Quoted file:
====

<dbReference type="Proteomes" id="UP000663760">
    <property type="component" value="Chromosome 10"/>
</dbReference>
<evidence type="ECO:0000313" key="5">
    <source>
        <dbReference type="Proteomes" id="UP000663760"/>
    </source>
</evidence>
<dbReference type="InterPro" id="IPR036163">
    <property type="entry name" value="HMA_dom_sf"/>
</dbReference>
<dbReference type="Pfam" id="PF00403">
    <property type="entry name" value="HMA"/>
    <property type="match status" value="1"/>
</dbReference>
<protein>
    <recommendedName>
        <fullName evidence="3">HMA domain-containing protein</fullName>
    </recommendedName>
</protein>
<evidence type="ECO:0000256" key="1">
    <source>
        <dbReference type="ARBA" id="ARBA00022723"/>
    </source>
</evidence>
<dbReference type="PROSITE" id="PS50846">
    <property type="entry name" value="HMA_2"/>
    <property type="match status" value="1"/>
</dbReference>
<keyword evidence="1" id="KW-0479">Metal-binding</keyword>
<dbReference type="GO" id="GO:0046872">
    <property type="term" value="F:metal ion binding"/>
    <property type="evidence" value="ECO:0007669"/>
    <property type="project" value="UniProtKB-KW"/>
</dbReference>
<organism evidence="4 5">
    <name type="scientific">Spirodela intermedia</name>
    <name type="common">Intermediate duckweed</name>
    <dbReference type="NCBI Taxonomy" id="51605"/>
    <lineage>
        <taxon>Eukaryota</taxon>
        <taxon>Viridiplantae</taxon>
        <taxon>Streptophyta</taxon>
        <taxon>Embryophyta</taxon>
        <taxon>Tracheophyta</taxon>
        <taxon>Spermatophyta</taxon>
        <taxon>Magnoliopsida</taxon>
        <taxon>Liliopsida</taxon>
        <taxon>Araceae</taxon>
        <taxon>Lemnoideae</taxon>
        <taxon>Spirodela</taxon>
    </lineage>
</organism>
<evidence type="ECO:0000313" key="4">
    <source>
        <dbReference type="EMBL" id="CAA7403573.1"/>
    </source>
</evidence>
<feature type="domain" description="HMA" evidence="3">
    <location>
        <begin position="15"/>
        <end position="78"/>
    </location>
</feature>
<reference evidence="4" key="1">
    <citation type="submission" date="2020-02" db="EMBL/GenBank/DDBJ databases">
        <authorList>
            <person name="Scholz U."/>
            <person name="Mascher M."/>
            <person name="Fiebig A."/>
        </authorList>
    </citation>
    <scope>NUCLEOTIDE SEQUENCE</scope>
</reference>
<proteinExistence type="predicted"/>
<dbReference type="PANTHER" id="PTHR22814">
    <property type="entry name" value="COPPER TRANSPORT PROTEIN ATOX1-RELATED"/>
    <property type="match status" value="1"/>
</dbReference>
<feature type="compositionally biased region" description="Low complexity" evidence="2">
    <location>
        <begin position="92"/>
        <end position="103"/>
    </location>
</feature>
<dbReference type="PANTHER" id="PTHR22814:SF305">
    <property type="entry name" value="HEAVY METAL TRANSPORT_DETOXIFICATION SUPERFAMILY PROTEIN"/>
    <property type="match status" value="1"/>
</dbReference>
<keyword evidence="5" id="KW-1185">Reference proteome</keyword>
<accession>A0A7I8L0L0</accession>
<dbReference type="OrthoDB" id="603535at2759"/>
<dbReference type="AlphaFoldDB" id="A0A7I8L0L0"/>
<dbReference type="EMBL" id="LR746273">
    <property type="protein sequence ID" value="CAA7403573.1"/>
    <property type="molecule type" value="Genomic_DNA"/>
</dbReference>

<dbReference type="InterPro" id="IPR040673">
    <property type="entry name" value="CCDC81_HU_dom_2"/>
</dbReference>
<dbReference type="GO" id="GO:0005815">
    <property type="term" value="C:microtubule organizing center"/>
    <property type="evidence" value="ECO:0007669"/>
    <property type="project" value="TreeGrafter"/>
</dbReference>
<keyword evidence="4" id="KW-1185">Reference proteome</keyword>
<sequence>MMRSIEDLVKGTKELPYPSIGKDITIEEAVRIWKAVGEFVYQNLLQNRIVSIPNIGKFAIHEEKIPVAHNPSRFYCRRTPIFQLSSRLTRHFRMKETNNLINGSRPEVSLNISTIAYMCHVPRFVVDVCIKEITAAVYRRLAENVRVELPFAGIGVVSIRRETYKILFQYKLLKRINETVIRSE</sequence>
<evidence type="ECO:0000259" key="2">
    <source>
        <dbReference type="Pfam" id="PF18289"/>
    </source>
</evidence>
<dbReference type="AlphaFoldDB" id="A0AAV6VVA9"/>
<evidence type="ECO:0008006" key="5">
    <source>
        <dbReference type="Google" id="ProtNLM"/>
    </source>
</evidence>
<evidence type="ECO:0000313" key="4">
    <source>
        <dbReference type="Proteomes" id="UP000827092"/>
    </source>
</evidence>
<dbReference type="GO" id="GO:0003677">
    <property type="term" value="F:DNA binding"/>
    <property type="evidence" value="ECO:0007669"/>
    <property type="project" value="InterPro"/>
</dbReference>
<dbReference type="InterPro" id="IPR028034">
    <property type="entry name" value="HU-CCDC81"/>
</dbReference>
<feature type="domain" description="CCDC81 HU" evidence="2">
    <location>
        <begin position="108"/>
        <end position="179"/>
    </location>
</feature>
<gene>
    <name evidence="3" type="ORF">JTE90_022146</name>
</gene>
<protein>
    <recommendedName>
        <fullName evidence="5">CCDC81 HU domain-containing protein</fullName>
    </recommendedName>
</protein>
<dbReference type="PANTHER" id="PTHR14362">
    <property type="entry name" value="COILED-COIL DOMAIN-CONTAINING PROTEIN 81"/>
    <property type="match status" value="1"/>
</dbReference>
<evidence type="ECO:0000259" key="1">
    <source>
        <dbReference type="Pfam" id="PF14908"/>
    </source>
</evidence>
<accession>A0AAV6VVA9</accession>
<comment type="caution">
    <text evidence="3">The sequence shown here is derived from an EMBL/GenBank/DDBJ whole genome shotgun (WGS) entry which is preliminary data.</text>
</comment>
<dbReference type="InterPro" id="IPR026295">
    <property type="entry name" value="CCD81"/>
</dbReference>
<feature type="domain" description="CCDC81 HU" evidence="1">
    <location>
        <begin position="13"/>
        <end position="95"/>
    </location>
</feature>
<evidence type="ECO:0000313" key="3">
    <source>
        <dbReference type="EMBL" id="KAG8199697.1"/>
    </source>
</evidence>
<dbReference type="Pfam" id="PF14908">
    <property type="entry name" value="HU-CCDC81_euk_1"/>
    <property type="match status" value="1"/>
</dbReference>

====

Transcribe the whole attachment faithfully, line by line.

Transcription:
<dbReference type="Proteomes" id="UP000663760">
    <property type="component" value="Chromosome 10"/>
</dbReference>
<evidence type="ECO:0000313" key="5">
    <source>
        <dbReference type="Proteomes" id="UP000663760"/>
    </source>
</evidence>
<dbReference type="InterPro" id="IPR036163">
    <property type="entry name" value="HMA_dom_sf"/>
</dbReference>
<dbReference type="Pfam" id="PF00403">
    <property type="entry name" value="HMA"/>
    <property type="match status" value="1"/>
</dbReference>
<protein>
    <recommendedName>
        <fullName evidence="3">HMA domain-containing protein</fullName>
    </recommendedName>
</protein>
<evidence type="ECO:0000256" key="1">
    <source>
        <dbReference type="ARBA" id="ARBA00022723"/>
    </source>
</evidence>
<dbReference type="PROSITE" id="PS50846">
    <property type="entry name" value="HMA_2"/>
    <property type="match status" value="1"/>
</dbReference>
<keyword evidence="1" id="KW-0479">Metal-binding</keyword>
<dbReference type="GO" id="GO:0046872">
    <property type="term" value="F:metal ion binding"/>
    <property type="evidence" value="ECO:0007669"/>
    <property type="project" value="UniProtKB-KW"/>
</dbReference>
<organism evidence="4 5">
    <name type="scientific">Spirodela intermedia</name>
    <name type="common">Intermediate duckweed</name>
    <dbReference type="NCBI Taxonomy" id="51605"/>
    <lineage>
        <taxon>Eukaryota</taxon>
        <taxon>Viridiplantae</taxon>
        <taxon>Streptophyta</taxon>
        <taxon>Embryophyta</taxon>
        <taxon>Tracheophyta</taxon>
        <taxon>Spermatophyta</taxon>
        <taxon>Magnoliopsida</taxon>
        <taxon>Liliopsida</taxon>
        <taxon>Araceae</taxon>
        <taxon>Lemnoideae</taxon>
        <taxon>Spirodela</taxon>
    </lineage>
</organism>
<evidence type="ECO:0000313" key="4">
    <source>
        <dbReference type="EMBL" id="CAA7403573.1"/>
    </source>
</evidence>
<feature type="domain" description="HMA" evidence="3">
    <location>
        <begin position="15"/>
        <end position="78"/>
    </location>
</feature>
<reference evidence="4" key="1">
    <citation type="submission" date="2020-02" db="EMBL/GenBank/DDBJ databases">
        <authorList>
            <person name="Scholz U."/>
            <person name="Mascher M."/>
            <person name="Fiebig A."/>
        </authorList>
    </citation>
    <scope>NUCLEOTIDE SEQUENCE</scope>
</reference>
<proteinExistence type="predicted"/>
<dbReference type="PANTHER" id="PTHR22814">
    <property type="entry name" value="COPPER TRANSPORT PROTEIN ATOX1-RELATED"/>
    <property type="match status" value="1"/>
</dbReference>
<feature type="compositionally biased region" description="Low complexity" evidence="2">
    <location>
        <begin position="92"/>
        <end position="103"/>
    </location>
</feature>
<dbReference type="PANTHER" id="PTHR22814:SF305">
    <property type="entry name" value="HEAVY METAL TRANSPORT_DETOXIFICATION SUPERFAMILY PROTEIN"/>
    <property type="match status" value="1"/>
</dbReference>
<keyword evidence="5" id="KW-1185">Reference proteome</keyword>
<accession>A0A7I8L0L0</accession>
<dbReference type="OrthoDB" id="603535at2759"/>
<dbReference type="AlphaFoldDB" id="A0A7I8L0L0"/>
<dbReference type="EMBL" id="LR746273">
    <property type="protein sequence ID" value="CAA7403573.1"/>
    <property type="molecule type" value="Genomic_DNA"/>
</dbReference>

<dbReference type="InterPro" id="IPR040673">
    <property type="entry name" value="CCDC81_HU_dom_2"/>
</dbReference>
<dbReference type="GO" id="GO:0005815">
    <property type="term" value="C:microtubule organizing center"/>
    <property type="evidence" value="ECO:0007669"/>
    <property type="project" value="TreeGrafter"/>
</dbReference>
<keyword evidence="4" id="KW-1185">Reference proteome</keyword>
<sequence>MMRSIEDLVKGTKELPYPSIGKDITIEEAVRIWKAVGEFVYQNLLQNRIVSIPNIGKFAIHEEKIPVAHNPSRFYCRRTPIFQLSSRLTRHFRMKETNNLINGSRPEVSLNISTIAYMCHVPRFVVDVCIKEITAAVYRRLAENVRVELPFAGIGVVSIRRETYKILFQYKLLKRINETVIRSE</sequence>
<evidence type="ECO:0000259" key="2">
    <source>
        <dbReference type="Pfam" id="PF18289"/>
    </source>
</evidence>
<dbReference type="AlphaFoldDB" id="A0AAV6VVA9"/>
<evidence type="ECO:0008006" key="5">
    <source>
        <dbReference type="Google" id="ProtNLM"/>
    </source>
</evidence>
<evidence type="ECO:0000313" key="4">
    <source>
        <dbReference type="Proteomes" id="UP000827092"/>
    </source>
</evidence>
<dbReference type="GO" id="GO:0003677">
    <property type="term" value="F:DNA binding"/>
    <property type="evidence" value="ECO:0007669"/>
    <property type="project" value="InterPro"/>
</dbReference>
<dbReference type="InterPro" id="IPR028034">
    <property type="entry name" value="HU-CCDC81"/>
</dbReference>
<feature type="domain" description="CCDC81 HU" evidence="2">
    <location>
        <begin position="108"/>
        <end position="179"/>
    </location>
</feature>
<gene>
    <name evidence="3" type="ORF">JTE90_022146</name>
</gene>
<protein>
    <recommendedName>
        <fullName evidence="5">CCDC81 HU domain-containing protein</fullName>
    </recommendedName>
</protein>
<dbReference type="PANTHER" id="PTHR14362">
    <property type="entry name" value="COILED-COIL DOMAIN-CONTAINING PROTEIN 81"/>
    <property type="match status" value="1"/>
</dbReference>
<evidence type="ECO:0000259" key="1">
    <source>
        <dbReference type="Pfam" id="PF14908"/>
    </source>
</evidence>
<accession>A0AAV6VVA9</accession>
<comment type="caution">
    <text evidence="3">The sequence shown here is derived from an EMBL/GenBank/DDBJ whole genome shotgun (WGS) entry which is preliminary data.</text>
</comment>
<dbReference type="InterPro" id="IPR026295">
    <property type="entry name" value="CCD81"/>
</dbReference>
<feature type="domain" description="CCDC81 HU" evidence="1">
    <location>
        <begin position="13"/>
        <end position="95"/>
    </location>
</feature>
<evidence type="ECO:0000313" key="3">
    <source>
        <dbReference type="EMBL" id="KAG8199697.1"/>
    </source>
</evidence>
<dbReference type="Pfam" id="PF14908">
    <property type="entry name" value="HU-CCDC81_euk_1"/>
    <property type="match status" value="1"/>
</dbReference>